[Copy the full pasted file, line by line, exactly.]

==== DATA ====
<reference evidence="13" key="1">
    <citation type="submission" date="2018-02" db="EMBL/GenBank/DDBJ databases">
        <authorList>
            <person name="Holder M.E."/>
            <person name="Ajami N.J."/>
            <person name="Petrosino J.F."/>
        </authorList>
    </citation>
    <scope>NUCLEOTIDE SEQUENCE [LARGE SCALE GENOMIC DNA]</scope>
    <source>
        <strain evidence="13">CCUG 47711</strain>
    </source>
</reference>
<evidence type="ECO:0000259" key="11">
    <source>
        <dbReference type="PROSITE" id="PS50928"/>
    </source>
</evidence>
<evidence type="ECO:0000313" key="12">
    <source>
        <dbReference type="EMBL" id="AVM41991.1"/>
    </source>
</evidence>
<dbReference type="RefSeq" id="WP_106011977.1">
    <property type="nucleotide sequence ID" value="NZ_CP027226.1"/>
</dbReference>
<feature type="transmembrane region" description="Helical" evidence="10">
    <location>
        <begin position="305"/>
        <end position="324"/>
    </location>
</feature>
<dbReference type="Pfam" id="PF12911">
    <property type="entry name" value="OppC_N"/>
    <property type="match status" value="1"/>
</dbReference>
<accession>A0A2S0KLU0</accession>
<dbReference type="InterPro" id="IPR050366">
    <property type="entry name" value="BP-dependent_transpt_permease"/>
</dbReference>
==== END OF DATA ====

<reference evidence="13" key="1">
    <citation type="submission" date="2018-02" db="EMBL/GenBank/DDBJ databases">
        <authorList>
            <person name="Holder M.E."/>
            <person name="Ajami N.J."/>
            <person name="Petrosino J.F."/>
        </authorList>
    </citation>
    <scope>NUCLEOTIDE SEQUENCE [LARGE SCALE GENOMIC DNA]</scope>
    <source>
        <strain evidence="13">CCUG 47711</strain>
    </source>
</reference>
<evidence type="ECO:0000259" key="11">
    <source>
        <dbReference type="PROSITE" id="PS50928"/>
    </source>
</evidence>
<evidence type="ECO:0000313" key="12">
    <source>
        <dbReference type="EMBL" id="AVM41991.1"/>
    </source>
</evidence>
<dbReference type="RefSeq" id="WP_106011977.1">
    <property type="nucleotide sequence ID" value="NZ_CP027226.1"/>
</dbReference>
<feature type="transmembrane region" description="Helical" evidence="10">
    <location>
        <begin position="305"/>
        <end position="324"/>
    </location>
</feature>
<dbReference type="Pfam" id="PF12911">
    <property type="entry name" value="OppC_N"/>
    <property type="match status" value="1"/>
</dbReference>
<accession>A0A2S0KLU0</accession>
<dbReference type="InterPro" id="IPR050366">
    <property type="entry name" value="BP-dependent_transpt_permease"/>
</dbReference>